Sacramento legislators are getting nervous about one of the big tax policy measures they put on the ballot for November and their effort to change it could kill the city of San Diego's nascent effort to ask voters to approve a stormwater tax.

It was a hell of a week in state how-easy-should-it-be-to-raise-taxes policy.

I had a roundup in March of all the big tax policy changes heading to the November ballot.

Here's the quick recap and update: One of them, the Taxpayer Protection Act, was going to make it really hard to pass taxes. If voters approved it, not only would it have made two-thirds the required threshold for voters to approve any local tax increase, even the Legislature couldn't pass a tax without voter approval. Most importantly it would have rolled back taxes passed in the last two years and it would have prohibited fees and taxes on vehicle miles traveled — a boon for developers who want to build in unincorporated areas of the county.

It was a grab-bag of conservative priorities for fiscal policy. And it's dead. The California Supreme Court ruled it didn't take the proper steps to change the California Constitution.

The big news, though, for San Diego: ACA 1 is on the ballot. It can't be taken off the ballot. However, supermajorities of the state Senate and Assembly could change it — more on that in a minute. ACA 1 would allow local governments to raise property taxes OR sales taxes OR parcel taxes with a vote of approval by the people of 55 percent or higher. This would only be for “construction, reconstruction, rehabilitation, or replacement of public infrastructure, affordable housing, including down payment assistance, or permanent supportive housing, or the acquisition or lease of real property for those purposes…”

This would be a major change. If this were in place, the Chargers would still be here. SANDAG would have passed a couple sales tax increases. The sea lions and La Jollans would have made peace.

However: Though some dispute whether it's been polled effectively, the polling on ACA 1 hasn't been great. There's some private polling and then this week, a new one from the Public Policy Institute of California had it underwater.

Enter a new contender, ACA 10: Ah yes, another layer of complexity. ACA 10 would change the measure. Only bonds could pass with 55 percent of the vote. So a local government could, like school districts can now, get a bond approved for any local infrastructure project, including affordable housing, and then raise property taxes (and only property taxes) to pay it off. You can read more here.

So no more parcel taxes or sales taxes. If a local sports team wants a stadium, it still would need two-thirds of the vote if it wanted to pay for it with a hotel tax or sales tax.

Important: ACA 10 has one week (one!) to pass both the Assembly and the Senate with two-thirds support in each chamber. There's a ton of drama already in Sacramento right now with criminal justice reforms and reforms to reforms and the new budget.

The gist: Essentially they want to try to get the word tax out of the measure. Bonds sound nicer even though they raise property taxes.

Assemblyman Chris Ward is one of the supporters. His team sent this statement:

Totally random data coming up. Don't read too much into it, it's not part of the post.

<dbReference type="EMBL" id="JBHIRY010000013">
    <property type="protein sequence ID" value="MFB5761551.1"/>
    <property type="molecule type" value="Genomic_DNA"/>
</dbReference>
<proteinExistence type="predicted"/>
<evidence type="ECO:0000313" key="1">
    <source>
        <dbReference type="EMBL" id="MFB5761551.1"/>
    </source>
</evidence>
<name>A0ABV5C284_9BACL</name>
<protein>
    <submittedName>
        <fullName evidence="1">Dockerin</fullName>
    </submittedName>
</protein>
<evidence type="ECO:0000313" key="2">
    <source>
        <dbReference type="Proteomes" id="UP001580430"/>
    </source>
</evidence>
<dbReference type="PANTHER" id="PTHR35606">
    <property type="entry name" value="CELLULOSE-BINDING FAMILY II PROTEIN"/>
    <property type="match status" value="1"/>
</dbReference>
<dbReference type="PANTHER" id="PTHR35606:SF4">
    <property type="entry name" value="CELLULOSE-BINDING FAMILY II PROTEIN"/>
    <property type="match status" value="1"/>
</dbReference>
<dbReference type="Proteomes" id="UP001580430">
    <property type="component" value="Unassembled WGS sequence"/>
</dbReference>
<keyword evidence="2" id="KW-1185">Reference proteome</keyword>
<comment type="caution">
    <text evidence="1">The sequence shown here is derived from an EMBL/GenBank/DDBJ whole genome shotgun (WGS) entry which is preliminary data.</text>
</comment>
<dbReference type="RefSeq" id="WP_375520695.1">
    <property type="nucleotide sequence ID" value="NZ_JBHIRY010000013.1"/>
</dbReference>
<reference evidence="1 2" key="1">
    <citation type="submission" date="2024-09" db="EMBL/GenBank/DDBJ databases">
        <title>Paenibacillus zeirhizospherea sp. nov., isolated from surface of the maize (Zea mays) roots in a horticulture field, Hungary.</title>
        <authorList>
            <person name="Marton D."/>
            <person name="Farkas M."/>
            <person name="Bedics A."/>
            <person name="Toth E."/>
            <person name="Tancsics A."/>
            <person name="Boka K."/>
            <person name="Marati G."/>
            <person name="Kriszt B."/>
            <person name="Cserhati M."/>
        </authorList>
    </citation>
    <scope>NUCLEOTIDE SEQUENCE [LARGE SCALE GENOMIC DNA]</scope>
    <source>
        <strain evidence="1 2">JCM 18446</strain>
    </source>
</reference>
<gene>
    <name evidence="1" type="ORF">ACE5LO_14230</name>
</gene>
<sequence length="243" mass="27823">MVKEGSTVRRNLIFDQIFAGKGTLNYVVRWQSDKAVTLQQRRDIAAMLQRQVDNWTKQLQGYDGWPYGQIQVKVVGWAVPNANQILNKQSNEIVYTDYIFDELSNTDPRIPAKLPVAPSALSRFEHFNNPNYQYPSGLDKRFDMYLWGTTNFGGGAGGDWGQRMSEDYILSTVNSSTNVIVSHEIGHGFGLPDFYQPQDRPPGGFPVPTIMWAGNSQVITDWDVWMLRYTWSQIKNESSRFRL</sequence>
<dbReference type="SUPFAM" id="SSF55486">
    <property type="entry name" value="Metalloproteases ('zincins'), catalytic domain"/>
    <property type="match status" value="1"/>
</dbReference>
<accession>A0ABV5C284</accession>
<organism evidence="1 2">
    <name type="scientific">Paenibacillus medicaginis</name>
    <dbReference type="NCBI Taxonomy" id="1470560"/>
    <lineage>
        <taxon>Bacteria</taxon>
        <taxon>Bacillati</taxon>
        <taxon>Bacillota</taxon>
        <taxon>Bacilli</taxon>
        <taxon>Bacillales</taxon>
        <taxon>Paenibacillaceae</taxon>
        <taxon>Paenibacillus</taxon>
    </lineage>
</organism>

ACA 10 is an improved version of a critical question to give to voters this fall to weigh in on. For too long, measures that have received a majority of the vote –– but short of a two-thirds vote –– have failed due to the higher threshold they have to meet. This would align how we fund essential community infrastructure and affordable housing just like we already do for school facility measures. I hope voters agree and vote ‘Yes' in November.”

Ward is going against the wishes of the leaders of his city.

Local impact: San Diego City Council President Sean Elo-Rivera wants his colleagues to put on the ballot a stormwater tax. It would likely put something like a 7-cent levy on every square foot of impermeable land someone owns in the city. The money would fund flood control infrastructure and all the pumps channels and wetlands needed to make sure the water runs off San Diego and into the ocean as cleanly as possible.

Most supporters of this were pretty openly counting on ACA 1 passing at the same time and immediately impacting this measure, meaning it could pass with approval from just 55 percent of voters.

As you'll see below, Mayor Todd Gloria has not been super enthusiastic about the stormwater tax but when pressed, he says he supports Elo-Rivera's effort. I asked his office about this change to ACA 1 in the works in Sacramento.

“While understanding concessions sometimes need to be made, the mayor would have preferred the measure remained in its original form, which would have helped our local stormwater measure,” wrote Rachel Laing, his director of communications.

As for Elo-Rivera, he says his team has not engaged local legislators on the issue.

“We obviously would prefer the most favorable conditions possible for a ballot measure. Beyond this specific stormwater issue, I think there would be a lot of benefits for a 55-percent threshold for special taxes for infrastructure. That kind of a majority should be enough to make needed investments in infrastructure,” he said

Elo-Rivera said he would work with the coalition that formed around the issue including the groups, Coastkeeper, Climate Action Campaign, Alliance SD and Groundwork to decide whether to go forward if the ballot measure does change.

A Conversation with the Mayor